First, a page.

It was hard to find comparisons for the same procedures at Delta Memorial.

Delta has both a physician and facility price sheet, something the Denver system does not have.

The facility price sheet lists discounts based on income, with individuals making $30,000 or less a year receiving a 25 percent discount. The discounts get lower with income, but even those making $71,000-plus get a 10 percent discount.

It's not that patients would be making a choice between two hospitals that are four hours apart, but the sites show that trying to pin down pricing for comparison may be difficult.

Denver Health Associate CFO Christine Clark said "We do have concerns that this will make the issue more confusing to patients as there is not a 'one size fits all' approach to providing patients estimates due to the wide variability insurance plans bring to the process. Providing a self-pay price for a service is probably the least complicated."

Clark added, "There is always some variability in the price of procedures due to different patient needs."

Denver Health expects the law to have no effect on revenue cycle. Many of the uninusured who get care at Denver Health are enrolled in Medicaid or the Colorado Indigent Care Program or through an internal charity care program. The health system is a safety-net provider that in 2017, served about 220,000 patients.

Delta County Memorial Hospital said its pricing transparency site hasn't had a lot of traffic as yet. CEO Jason Cleckler said it's still new and not everyone knows it's there.

"The majority of people still pick up the phone and call and say, 'I'm going to have this procedure done, what is it going to cost?'" Cleckler said. "We welcome it. Healthcare is becoming more and more consumer driven. We have to embrace it to be successful." 

He believes consumers will comparison shop. 

Montrose Memorial is about 25 miles to the south and there are three other hospitals 40 to 50 miles away.

"They are shopping around," Cleckler said. "I know people (looking) for radiological exams have shopped as far away as Salt Lake City, that's an hour's drive."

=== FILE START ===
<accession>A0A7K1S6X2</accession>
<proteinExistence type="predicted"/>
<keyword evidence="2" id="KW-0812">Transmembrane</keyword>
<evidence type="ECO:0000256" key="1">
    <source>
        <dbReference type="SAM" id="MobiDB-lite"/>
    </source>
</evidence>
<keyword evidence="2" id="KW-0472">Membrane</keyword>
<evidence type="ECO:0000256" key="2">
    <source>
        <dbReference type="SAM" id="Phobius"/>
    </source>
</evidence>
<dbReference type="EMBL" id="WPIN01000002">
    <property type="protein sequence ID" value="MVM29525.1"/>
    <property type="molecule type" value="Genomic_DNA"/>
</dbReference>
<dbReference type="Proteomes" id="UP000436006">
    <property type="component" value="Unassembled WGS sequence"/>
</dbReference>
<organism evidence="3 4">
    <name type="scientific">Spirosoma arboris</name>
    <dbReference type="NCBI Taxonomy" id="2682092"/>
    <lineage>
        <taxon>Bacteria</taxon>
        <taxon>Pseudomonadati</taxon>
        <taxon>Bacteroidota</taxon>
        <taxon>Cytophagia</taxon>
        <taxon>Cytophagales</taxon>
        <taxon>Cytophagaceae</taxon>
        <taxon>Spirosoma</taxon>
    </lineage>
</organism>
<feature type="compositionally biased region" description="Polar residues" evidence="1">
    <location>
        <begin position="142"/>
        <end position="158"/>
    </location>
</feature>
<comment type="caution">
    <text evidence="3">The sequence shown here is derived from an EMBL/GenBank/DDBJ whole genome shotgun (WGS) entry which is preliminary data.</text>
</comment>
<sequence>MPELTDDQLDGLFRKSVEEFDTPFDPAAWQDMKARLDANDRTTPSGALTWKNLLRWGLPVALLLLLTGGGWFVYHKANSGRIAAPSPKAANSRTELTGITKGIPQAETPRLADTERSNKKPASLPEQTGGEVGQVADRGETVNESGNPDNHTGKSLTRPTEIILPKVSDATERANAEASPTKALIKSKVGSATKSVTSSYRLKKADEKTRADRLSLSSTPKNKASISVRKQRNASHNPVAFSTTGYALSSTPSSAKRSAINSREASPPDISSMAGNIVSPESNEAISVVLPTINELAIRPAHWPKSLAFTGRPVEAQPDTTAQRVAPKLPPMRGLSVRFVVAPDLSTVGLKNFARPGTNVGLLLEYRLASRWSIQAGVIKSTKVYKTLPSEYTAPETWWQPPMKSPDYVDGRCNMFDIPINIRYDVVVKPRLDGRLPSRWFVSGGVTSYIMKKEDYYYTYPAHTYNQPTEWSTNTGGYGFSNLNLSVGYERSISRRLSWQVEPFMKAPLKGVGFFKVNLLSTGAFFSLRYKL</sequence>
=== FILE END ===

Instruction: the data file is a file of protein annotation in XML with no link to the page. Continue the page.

If comparisons are difficult, it may be because different hospitals offer different procedures.

Also, "charges in healthcare are a complex thing" Clecker said.

In their own looking around, hospital executives said they found Delta County Memorial was "a little under here and over there, but most prices within the region are comparable."

Putting their pricing on the website pushes them to make sure their current chargemaster prices are current and in-line with the region. 

The posting required extra staff time. The hospital prices will be updated yearly, he said.

"It will help people to better budget for healthcare. and work out a payment plan if needed," Cleckler said. "I do think it will have some positive effects on our revenue cycle."

The Colorado Hospital Association said it has long supported efforts to expand price and quality transparency.

"We supported Senate Bill 17-065 – Transparency in Direct Pay Health Care Prices – because we believe it will be an important first step for providing more information for consumers that will help them make informed decisions about their health care. Since the bill passed and was signed into law, our member hospitals and health systems have been working diligently to compile the information and publish it in a way that will be meaningful for their patients," CHA said by statement.  

Twitter: @SusanJMorse